SOCIAL MEDIA – A Key Component of eDiscovery Litigation
In eDiscovery practice, nearly every set of interrogatories, and document requests, reference emails and their attachments, as well as electronically stored information (ESI) and documents. But what about the volumes of social media posts, that often represent the authors’ actions, words, subject matter knowledge, personality, hobbies, opinions, and physical & mental circumstances?
Isn’t discovery the procedural means to identify those very elements, and see how they may fit into the claims/defenses of a case, in the ultimate pursuit of justice? Are there any more actual, current expressions of one’s present and past individualities? I submit to you, there are not.
Regularly, discovery requests and interrogatories reflect the potentially responsive data that goes to the heart of the claims/defenses, yet seldom inquire as to social media relevance – let alone, a litigation hold that specifically addresses social media accounts and their preservation.
Social media posts matter, and they need to be considered during all eDiscovery litigation.
Today, a single post (text, photo, video, etc.) can say a thousand words – more telling, perhaps, than a voluminous set of answered-interrogatories, or hours of deposition examination, in many cases. These ever so fast moving, cloud-based personal yet public outlets, attract the use of over 74% of online adults – everyday.*
So why is counsel so hesitant to request social media during discovery? Perhaps, they are not sure as to the process and/or costs involved in capturing social media? Fortunately, there are efficient, cost effective ways to identify, preserve, capture, export and produce social media account information, and use the findings in the pursuit of justice.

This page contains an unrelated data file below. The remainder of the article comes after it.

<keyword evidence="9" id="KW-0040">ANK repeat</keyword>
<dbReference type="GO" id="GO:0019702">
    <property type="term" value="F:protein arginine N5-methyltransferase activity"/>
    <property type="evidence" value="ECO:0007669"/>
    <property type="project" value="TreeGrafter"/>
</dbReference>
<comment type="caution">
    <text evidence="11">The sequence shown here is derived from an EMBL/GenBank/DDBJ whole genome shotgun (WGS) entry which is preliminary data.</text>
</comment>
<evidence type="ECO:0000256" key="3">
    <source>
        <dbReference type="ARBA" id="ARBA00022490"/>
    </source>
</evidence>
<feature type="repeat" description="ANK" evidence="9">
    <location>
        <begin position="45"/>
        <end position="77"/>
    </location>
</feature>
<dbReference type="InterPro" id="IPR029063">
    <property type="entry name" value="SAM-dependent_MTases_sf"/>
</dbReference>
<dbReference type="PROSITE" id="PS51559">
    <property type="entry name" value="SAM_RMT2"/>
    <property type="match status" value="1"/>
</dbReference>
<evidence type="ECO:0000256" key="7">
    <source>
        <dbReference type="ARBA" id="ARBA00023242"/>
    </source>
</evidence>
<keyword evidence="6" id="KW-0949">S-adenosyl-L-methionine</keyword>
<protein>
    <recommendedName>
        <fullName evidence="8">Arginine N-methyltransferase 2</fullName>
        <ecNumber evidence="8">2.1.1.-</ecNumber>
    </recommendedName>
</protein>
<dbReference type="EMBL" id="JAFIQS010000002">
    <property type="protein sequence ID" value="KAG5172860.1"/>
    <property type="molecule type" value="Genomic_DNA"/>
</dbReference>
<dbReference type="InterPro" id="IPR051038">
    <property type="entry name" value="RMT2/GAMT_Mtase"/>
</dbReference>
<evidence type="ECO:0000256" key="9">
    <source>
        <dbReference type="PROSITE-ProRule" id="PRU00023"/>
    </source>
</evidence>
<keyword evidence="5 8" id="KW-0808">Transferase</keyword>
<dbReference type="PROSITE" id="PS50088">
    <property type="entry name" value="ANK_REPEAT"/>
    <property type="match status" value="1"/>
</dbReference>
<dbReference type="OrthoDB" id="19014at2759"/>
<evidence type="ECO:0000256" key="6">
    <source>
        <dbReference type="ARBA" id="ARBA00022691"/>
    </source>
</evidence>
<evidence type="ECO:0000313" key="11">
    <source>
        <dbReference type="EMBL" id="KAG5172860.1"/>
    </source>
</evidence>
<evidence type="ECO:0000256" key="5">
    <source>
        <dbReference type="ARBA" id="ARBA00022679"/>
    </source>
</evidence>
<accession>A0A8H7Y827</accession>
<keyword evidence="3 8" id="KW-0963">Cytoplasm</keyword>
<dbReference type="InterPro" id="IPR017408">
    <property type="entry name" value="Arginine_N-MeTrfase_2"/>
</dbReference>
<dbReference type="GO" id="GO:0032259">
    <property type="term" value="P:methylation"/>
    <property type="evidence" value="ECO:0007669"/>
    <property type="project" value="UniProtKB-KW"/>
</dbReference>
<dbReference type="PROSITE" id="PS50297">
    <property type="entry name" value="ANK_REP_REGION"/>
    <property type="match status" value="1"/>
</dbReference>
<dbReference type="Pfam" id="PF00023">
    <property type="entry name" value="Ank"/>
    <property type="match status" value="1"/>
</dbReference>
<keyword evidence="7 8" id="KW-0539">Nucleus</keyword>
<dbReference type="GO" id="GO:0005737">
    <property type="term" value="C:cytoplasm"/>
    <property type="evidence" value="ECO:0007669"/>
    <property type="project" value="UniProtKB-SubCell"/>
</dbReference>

Identify Prominent Accounts
First, identify any/all social media account(s) that may have been used to communicate information pertaining to the litigation. And while there is an inherent requirement for the preservation of data that may be responsive to a case at bar, it doesn’t hurt to remind your adversary within the appropriate pleadings or during proceedings. We must fight the urge to request all account posts, as the reasonable request must continue to abide by rules of procedure and pass proportionality-muster of the court.
This is accomplished by one of two ways:
- Ask the party about their social media presence within interrogatories and/or other discovery practices.
- Have pre-existing knowledge as to what key accounts are being used, by way of initial investigation of public profile availability.
Eliminate the Clutter
Next, you will want to limit the social media posts, photos, videos, etc., by searching for keywords or phrases, date parameters and other metadata, that touch/concern the case at bar. This means of culling should be just as easy as your attempt to have an isolated and culled set of ESI, emails and attachments, produced during discovery. You will not be provided with many, if any, account credentials, so your social media discovery will be based on public-facing profiles, and posts that are not password protected.
Process Your Data
Finally, decide the format in which you will want the social media eDiscovery produced. Today, social media collections can easily be exported as load files, and imported into a database management solution. In the alternative, and when convenient to the discovery process, social media captures can be searched and organized within the capturing platform, and produced as images/PDFs, and simply forwarded by link, media or other file transfers.
Attorneys need to consider all avenues of eDiscovery and, today, there may be no more relevant source of discovery as social media accounts’ posts, photos and videos. When you combine the efficient means, very much in-line with other collection and preservation methods for ESI, with that of the reasonable cost of capturing social media (when weighed against the exposure of the case); it is a proportionality decision to be made by attorney firms and their clients. For social media collections, eDiscovery, or any other litigation support service, contact us on our website or by phone for a free consultation.
*Citation: Pew Research Center